Ethnicity and prevalence of multiple sclerosis in east London.
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BACKGROUND: Incidence and prevalence rates of multiple sclerosis (MS) are generally higher in White populations than in other ethnic groups. Relevant studies in the United Kingdom were conducted over 30 years ago. OBJECTIVES: To provide updated ethnicity-specific MS prevalence rates in the United Kingdom. METHODS: Electronic records from general practices (GPs) in four east London boroughs were queried for the number of people diagnosed with MS, grouped by ethnicity, into 5-year age bands. Compared against total registered GP patients in the area (c. 900,000), the age-standardised MS prevalence was calculated by ethnic group. RESULTS: The overall age-standardised prevalence of MS was 111 per 100,000 (152 for women and 70 for men), and 180, 74 and 29 for the White, Black and South Asian populations, respectively. The sex ratios (female:male) were 2.2:1, 2.1:1 and 2.8:1, respectively. CONCLUSION: MS prevalence was considerably lower among Black and South Asian populations, compared to the White population, by 59% and 84%, respectively. However, compared to available data in Africa and South Asia, MS is several times more prevalent among Black people and South Asians living in the United Kingdom than their territorial ancestry.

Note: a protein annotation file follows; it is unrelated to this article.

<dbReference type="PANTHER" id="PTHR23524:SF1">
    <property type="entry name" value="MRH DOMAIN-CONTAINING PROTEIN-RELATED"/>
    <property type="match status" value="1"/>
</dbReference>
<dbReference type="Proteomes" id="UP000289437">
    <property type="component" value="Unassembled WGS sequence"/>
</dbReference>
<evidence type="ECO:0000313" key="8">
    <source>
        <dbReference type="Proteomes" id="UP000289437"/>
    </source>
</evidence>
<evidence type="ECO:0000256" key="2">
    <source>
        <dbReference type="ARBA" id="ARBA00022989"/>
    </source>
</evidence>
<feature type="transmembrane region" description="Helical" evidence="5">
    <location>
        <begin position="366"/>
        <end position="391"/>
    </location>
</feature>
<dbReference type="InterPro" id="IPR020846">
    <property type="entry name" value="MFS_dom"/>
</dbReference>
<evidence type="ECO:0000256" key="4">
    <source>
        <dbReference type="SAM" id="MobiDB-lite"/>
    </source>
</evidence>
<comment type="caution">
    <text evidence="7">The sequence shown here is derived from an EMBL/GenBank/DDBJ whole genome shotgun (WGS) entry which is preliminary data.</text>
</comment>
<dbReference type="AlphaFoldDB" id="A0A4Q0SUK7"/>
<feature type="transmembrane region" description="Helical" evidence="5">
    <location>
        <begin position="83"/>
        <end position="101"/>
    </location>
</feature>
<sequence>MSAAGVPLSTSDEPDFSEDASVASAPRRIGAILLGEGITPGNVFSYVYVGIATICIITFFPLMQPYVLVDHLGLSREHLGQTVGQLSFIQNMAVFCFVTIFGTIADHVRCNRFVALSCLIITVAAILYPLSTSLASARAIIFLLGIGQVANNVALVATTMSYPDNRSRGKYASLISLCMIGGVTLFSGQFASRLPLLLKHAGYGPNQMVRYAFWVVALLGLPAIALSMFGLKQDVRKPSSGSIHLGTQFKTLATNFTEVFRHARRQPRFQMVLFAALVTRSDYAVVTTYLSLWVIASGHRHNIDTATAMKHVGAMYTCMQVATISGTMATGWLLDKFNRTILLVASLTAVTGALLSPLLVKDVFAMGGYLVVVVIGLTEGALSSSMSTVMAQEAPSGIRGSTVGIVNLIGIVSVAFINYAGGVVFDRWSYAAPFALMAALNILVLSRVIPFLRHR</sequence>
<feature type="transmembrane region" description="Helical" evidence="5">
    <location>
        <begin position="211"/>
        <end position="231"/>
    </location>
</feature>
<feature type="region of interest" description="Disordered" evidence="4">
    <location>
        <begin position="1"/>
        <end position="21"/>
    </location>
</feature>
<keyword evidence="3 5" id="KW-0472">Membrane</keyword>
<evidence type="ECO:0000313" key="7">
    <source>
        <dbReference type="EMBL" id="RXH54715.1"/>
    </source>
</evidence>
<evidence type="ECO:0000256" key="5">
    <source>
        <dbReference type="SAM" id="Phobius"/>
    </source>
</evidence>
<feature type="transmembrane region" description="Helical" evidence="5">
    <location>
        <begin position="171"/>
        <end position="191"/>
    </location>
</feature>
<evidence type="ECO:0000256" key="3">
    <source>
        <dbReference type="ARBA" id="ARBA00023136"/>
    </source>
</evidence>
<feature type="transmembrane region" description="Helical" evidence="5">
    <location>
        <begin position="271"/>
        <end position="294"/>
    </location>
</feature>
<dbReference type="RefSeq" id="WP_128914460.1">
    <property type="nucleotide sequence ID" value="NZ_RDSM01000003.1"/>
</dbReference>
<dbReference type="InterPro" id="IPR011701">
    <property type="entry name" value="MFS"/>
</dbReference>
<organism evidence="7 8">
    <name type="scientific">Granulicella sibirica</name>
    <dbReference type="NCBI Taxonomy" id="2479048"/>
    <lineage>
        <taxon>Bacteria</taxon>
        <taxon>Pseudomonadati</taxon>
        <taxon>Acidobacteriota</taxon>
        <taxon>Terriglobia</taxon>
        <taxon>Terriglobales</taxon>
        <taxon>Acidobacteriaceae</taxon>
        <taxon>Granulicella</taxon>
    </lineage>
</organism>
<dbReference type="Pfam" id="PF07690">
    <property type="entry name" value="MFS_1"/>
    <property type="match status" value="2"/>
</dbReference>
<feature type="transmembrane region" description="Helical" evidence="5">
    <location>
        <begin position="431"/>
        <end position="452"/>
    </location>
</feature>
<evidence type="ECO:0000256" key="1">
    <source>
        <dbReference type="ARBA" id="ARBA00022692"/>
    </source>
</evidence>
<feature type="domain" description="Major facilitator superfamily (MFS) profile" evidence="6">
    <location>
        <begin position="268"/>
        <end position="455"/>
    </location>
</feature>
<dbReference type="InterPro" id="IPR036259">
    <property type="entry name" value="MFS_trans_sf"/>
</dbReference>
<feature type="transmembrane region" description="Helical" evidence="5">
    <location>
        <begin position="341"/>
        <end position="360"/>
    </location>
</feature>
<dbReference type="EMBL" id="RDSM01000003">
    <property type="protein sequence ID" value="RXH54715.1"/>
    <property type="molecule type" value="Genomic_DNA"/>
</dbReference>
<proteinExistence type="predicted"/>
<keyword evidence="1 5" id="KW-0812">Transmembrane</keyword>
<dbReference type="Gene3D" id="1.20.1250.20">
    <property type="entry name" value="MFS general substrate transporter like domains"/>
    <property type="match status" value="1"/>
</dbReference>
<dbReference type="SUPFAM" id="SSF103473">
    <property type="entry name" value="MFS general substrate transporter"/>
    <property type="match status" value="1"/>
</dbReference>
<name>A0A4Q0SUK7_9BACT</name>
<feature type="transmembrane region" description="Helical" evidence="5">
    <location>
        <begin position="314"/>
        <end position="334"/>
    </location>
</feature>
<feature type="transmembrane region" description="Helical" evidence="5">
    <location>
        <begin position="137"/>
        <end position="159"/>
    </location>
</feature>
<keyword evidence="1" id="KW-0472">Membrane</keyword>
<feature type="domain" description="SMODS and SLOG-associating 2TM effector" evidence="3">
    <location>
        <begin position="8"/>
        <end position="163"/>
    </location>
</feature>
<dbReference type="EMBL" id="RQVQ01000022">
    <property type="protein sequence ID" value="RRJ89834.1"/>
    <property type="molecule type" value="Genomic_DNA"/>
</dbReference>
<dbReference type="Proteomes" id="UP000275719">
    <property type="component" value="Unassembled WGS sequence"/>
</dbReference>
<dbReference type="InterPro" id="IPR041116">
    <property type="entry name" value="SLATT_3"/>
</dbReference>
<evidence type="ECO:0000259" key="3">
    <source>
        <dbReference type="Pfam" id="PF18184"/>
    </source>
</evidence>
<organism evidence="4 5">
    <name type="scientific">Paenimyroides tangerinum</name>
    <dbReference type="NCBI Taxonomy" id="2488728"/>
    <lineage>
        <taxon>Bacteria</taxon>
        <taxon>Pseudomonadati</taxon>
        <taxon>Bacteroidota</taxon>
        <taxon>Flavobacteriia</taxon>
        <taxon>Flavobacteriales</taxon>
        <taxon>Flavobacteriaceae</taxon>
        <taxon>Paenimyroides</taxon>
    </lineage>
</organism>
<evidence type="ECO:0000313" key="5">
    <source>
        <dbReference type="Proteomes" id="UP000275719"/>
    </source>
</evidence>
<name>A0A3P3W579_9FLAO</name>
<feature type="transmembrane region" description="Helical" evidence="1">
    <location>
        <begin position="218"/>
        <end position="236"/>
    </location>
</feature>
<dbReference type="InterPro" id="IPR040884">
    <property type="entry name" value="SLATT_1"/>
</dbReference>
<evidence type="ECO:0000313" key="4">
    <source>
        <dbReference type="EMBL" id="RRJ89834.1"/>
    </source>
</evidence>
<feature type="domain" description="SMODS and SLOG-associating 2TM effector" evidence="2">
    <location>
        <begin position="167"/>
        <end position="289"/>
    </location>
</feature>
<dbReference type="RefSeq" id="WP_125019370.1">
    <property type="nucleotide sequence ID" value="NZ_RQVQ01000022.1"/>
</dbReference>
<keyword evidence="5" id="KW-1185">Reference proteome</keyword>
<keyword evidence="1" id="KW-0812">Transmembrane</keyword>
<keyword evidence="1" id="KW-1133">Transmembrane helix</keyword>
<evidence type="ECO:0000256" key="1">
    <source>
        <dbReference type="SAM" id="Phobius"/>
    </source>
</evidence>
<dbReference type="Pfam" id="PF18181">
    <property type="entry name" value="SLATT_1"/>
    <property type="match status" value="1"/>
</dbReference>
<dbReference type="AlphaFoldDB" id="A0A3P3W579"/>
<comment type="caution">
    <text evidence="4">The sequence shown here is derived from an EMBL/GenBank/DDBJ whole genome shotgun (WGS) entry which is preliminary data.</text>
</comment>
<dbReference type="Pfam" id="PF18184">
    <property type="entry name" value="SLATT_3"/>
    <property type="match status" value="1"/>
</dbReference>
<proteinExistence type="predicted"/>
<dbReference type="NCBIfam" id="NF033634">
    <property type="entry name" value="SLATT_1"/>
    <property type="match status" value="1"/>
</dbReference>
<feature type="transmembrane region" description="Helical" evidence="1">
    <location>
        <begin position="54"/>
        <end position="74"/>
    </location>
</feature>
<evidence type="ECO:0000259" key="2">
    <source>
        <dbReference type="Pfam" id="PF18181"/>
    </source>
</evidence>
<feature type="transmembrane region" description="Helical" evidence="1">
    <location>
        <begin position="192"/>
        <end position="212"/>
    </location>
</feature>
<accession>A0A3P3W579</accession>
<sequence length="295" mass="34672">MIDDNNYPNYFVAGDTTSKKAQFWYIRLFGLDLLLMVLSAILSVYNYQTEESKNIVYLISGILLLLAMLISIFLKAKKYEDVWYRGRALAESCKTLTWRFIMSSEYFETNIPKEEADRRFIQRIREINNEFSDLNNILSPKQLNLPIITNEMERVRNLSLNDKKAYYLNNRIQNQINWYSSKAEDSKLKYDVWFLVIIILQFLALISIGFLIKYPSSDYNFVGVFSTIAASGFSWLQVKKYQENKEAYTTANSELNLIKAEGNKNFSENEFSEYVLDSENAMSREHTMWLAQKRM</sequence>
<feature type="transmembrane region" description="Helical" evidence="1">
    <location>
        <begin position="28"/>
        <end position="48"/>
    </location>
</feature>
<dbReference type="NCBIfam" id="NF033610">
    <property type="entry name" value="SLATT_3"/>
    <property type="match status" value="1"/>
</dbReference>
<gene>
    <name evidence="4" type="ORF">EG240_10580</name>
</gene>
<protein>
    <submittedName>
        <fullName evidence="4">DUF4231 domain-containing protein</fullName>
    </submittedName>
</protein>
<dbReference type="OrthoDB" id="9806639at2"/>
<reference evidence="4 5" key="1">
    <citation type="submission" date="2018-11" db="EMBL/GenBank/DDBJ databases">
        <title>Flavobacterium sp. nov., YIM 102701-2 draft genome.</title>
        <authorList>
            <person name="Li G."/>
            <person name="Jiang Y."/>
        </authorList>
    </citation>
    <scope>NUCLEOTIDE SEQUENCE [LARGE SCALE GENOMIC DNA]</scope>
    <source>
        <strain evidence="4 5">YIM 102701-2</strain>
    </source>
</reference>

AuthorsAlbor, C; du Sautoy, T; Kali Vanan, N; Turner, BP; Boomla, K; Schmierer, K
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